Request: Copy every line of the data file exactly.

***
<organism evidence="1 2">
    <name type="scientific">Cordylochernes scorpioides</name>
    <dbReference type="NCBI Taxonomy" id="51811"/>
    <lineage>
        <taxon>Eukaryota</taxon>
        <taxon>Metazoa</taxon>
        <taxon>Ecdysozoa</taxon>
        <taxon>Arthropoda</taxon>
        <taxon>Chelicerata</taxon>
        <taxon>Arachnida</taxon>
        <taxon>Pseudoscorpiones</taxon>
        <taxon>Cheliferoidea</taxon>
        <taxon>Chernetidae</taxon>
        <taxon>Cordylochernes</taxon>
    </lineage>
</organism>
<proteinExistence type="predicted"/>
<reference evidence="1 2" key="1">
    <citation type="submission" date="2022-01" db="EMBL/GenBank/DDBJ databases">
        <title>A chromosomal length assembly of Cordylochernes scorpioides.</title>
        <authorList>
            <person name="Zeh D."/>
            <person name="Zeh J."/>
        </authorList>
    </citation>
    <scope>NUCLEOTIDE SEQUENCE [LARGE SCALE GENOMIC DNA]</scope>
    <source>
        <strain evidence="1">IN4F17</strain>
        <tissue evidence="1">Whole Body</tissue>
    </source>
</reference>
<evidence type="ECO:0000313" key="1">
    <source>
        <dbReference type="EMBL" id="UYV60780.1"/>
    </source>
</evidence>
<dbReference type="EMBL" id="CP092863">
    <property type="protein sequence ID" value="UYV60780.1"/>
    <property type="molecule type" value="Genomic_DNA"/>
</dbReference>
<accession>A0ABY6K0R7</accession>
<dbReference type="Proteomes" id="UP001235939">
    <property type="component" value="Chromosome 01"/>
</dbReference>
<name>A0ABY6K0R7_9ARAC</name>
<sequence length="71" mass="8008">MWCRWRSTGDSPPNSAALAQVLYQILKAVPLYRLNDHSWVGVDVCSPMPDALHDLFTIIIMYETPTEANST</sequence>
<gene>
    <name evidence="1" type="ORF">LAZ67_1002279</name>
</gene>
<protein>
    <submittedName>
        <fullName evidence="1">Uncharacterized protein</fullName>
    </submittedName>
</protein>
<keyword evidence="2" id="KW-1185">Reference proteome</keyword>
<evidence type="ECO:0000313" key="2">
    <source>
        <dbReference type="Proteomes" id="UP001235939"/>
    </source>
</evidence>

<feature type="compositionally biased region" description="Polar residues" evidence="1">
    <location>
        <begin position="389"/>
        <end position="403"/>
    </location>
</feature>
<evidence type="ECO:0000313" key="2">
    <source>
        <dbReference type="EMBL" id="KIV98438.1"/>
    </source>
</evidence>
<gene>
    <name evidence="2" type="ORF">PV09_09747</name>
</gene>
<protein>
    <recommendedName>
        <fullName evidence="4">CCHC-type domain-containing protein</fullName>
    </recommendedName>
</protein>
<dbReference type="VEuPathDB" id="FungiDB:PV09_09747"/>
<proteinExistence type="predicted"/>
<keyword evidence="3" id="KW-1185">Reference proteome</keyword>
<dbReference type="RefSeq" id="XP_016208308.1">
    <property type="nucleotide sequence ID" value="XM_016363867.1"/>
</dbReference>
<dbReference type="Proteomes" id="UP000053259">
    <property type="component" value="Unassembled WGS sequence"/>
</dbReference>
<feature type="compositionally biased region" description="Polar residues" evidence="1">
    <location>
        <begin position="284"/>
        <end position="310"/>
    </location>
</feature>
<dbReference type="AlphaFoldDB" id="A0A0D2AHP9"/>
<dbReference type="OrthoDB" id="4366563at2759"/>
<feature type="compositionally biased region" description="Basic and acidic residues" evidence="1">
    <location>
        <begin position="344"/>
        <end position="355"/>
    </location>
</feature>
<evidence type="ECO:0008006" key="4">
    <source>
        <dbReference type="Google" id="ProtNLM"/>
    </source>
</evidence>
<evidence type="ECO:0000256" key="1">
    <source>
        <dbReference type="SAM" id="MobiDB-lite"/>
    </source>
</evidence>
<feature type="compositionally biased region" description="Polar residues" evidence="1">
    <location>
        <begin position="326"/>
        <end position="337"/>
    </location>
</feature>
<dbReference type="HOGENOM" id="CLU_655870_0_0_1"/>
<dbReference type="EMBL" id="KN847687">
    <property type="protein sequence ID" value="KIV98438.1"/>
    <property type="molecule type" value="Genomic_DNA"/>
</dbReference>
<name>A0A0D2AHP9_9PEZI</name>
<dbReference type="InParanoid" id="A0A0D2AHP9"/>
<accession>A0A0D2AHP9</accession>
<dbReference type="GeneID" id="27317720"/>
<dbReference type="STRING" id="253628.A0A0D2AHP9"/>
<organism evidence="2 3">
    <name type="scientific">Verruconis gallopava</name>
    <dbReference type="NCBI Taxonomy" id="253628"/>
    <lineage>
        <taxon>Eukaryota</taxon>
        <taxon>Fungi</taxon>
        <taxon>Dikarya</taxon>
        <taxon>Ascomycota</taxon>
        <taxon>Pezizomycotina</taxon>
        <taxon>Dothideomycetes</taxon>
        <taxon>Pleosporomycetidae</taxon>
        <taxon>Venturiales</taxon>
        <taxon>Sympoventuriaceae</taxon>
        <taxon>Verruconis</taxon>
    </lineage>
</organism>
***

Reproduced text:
<organism evidence="1 2">
    <name type="scientific">Cordylochernes scorpioides</name>
    <dbReference type="NCBI Taxonomy" id="51811"/>
    <lineage>
        <taxon>Eukaryota</taxon>
        <taxon>Metazoa</taxon>
        <taxon>Ecdysozoa</taxon>
        <taxon>Arthropoda</taxon>
        <taxon>Chelicerata</taxon>
        <taxon>Arachnida</taxon>
        <taxon>Pseudoscorpiones</taxon>
        <taxon>Cheliferoidea</taxon>
        <taxon>Chernetidae</taxon>
        <taxon>Cordylochernes</taxon>
    </lineage>
</organism>
<proteinExistence type="predicted"/>
<reference evidence="1 2" key="1">
    <citation type="submission" date="2022-01" db="EMBL/GenBank/DDBJ databases">
        <title>A chromosomal length assembly of Cordylochernes scorpioides.</title>
        <authorList>
            <person name="Zeh D."/>
            <person name="Zeh J."/>
        </authorList>
    </citation>
    <scope>NUCLEOTIDE SEQUENCE [LARGE SCALE GENOMIC DNA]</scope>
    <source>
        <strain evidence="1">IN4F17</strain>
        <tissue evidence="1">Whole Body</tissue>
    </source>
</reference>
<evidence type="ECO:0000313" key="1">
    <source>
        <dbReference type="EMBL" id="UYV60780.1"/>
    </source>
</evidence>
<dbReference type="EMBL" id="CP092863">
    <property type="protein sequence ID" value="UYV60780.1"/>
    <property type="molecule type" value="Genomic_DNA"/>
</dbReference>
<accession>A0ABY6K0R7</accession>
<dbReference type="Proteomes" id="UP001235939">
    <property type="component" value="Chromosome 01"/>
</dbReference>
<name>A0ABY6K0R7_9ARAC</name>
<sequence length="71" mass="8008">MWCRWRSTGDSPPNSAALAQVLYQILKAVPLYRLNDHSWVGVDVCSPMPDALHDLFTIIIMYETPTEANST</sequence>
<gene>
    <name evidence="1" type="ORF">LAZ67_1002279</name>
</gene>
<protein>
    <submittedName>
        <fullName evidence="1">Uncharacterized protein</fullName>
    </submittedName>
</protein>
<keyword evidence="2" id="KW-1185">Reference proteome</keyword>
<evidence type="ECO:0000313" key="2">
    <source>
        <dbReference type="Proteomes" id="UP001235939"/>
    </source>
</evidence>

<feature type="compositionally biased region" description="Polar residues" evidence="1">
    <location>
        <begin position="389"/>
        <end position="403"/>
    </location>
</feature>
<evidence type="ECO:0000313" key="2">
    <source>
        <dbReference type="EMBL" id="KIV98438.1"/>
    </source>
</evidence>
<gene>
    <name evidence="2" type="ORF">PV09_09747</name>
</gene>
<protein>
    <recommendedName>
        <fullName evidence="4">CCHC-type domain-containing protein</fullName>
    </recommendedName>
</protein>
<dbReference type="VEuPathDB" id="FungiDB:PV09_09747"/>
<proteinExistence type="predicted"/>
<keyword evidence="3" id="KW-1185">Reference proteome</keyword>
<dbReference type="RefSeq" id="XP_016208308.1">
    <property type="nucleotide sequence ID" value="XM_016363867.1"/>
</dbReference>
<dbReference type="Proteomes" id="UP000053259">
    <property type="component" value="Unassembled WGS sequence"/>
</dbReference>
<feature type="compositionally biased region" description="Polar residues" evidence="1">
    <location>
        <begin position="284"/>
        <end position="310"/>
    </location>
</feature>
<dbReference type="AlphaFoldDB" id="A0A0D2AHP9"/>
<dbReference type="OrthoDB" id="4366563at2759"/>
<feature type="compositionally biased region" description="Basic and acidic residues" evidence="1">
    <location>
        <begin position="344"/>
        <end position="355"/>
    </location>
</feature>
<evidence type="ECO:0008006" key="4">
    <source>
        <dbReference type="Google" id="ProtNLM"/>
    </source>
</evidence>
<evidence type="ECO:0000256" key="1">
    <source>
        <dbReference type="SAM" id="MobiDB-lite"/>
    </source>
</evidence>
<feature type="compositionally biased region" description="Polar residues" evidence="1">
    <location>
        <begin position="326"/>
        <end position="337"/>
    </location>
</feature>
<dbReference type="HOGENOM" id="CLU_655870_0_0_1"/>
<dbReference type="EMBL" id="KN847687">
    <property type="protein sequence ID" value="KIV98438.1"/>
    <property type="molecule type" value="Genomic_DNA"/>
</dbReference>
<name>A0A0D2AHP9_9PEZI</name>
<dbReference type="InParanoid" id="A0A0D2AHP9"/>
<accession>A0A0D2AHP9</accession>
<dbReference type="GeneID" id="27317720"/>
<dbReference type="STRING" id="253628.A0A0D2AHP9"/>
<organism evidence="2 3">
    <name type="scientific">Verruconis gallopava</name>
    <dbReference type="NCBI Taxonomy" id="253628"/>
    <lineage>
        <taxon>Eukaryota</taxon>
        <taxon>Fungi</taxon>
        <taxon>Dikarya</taxon>
        <taxon>Ascomycota</taxon>
        <taxon>Pezizomycotina</taxon>
        <taxon>Dothideomycetes</taxon>
        <taxon>Pleosporomycetidae</taxon>
        <taxon>Venturiales</taxon>
        <taxon>Sympoventuriaceae</taxon>
        <taxon>Verruconis</taxon>
    </lineage>
</organism>